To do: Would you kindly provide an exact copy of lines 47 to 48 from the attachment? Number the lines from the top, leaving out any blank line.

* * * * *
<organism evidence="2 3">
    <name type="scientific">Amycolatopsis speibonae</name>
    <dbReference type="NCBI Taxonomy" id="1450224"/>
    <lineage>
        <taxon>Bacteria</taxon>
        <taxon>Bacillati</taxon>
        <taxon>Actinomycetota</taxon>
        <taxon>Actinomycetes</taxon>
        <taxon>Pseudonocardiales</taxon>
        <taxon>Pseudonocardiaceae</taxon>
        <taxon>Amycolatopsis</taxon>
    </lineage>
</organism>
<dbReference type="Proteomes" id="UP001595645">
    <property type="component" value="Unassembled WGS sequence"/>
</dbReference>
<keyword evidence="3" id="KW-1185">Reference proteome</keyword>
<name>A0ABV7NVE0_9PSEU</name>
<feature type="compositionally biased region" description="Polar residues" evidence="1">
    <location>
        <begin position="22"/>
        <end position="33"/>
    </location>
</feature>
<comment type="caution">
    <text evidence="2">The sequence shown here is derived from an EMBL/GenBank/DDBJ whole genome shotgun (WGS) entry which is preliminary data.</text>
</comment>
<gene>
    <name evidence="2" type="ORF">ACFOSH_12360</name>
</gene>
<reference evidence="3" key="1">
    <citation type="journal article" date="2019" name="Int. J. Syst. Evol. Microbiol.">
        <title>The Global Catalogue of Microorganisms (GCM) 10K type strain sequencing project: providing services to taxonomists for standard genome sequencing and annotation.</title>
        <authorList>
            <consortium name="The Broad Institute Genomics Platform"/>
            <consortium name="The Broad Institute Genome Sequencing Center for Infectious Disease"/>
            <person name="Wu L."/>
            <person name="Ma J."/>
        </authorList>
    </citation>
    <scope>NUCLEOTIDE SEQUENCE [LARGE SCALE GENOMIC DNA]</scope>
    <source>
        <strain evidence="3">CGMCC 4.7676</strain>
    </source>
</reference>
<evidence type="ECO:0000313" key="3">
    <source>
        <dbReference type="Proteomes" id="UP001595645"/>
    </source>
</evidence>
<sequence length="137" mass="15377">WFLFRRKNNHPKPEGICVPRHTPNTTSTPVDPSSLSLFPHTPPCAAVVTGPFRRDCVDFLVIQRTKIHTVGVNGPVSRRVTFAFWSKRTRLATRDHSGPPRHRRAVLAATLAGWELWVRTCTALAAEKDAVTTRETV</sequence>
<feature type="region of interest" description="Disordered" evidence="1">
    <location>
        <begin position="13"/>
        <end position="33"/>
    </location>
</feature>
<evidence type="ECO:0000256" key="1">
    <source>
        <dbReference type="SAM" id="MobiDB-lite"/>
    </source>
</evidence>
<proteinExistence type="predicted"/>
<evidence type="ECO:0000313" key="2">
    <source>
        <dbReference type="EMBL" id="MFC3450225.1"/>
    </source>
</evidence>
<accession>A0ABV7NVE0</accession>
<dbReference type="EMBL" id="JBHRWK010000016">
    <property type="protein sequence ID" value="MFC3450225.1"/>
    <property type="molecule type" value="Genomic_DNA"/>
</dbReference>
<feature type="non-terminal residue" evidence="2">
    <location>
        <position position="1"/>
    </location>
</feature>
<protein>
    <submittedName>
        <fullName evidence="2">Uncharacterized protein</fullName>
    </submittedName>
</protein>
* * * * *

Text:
    <source>
        <dbReference type="Proteomes" id="UP001595645"/>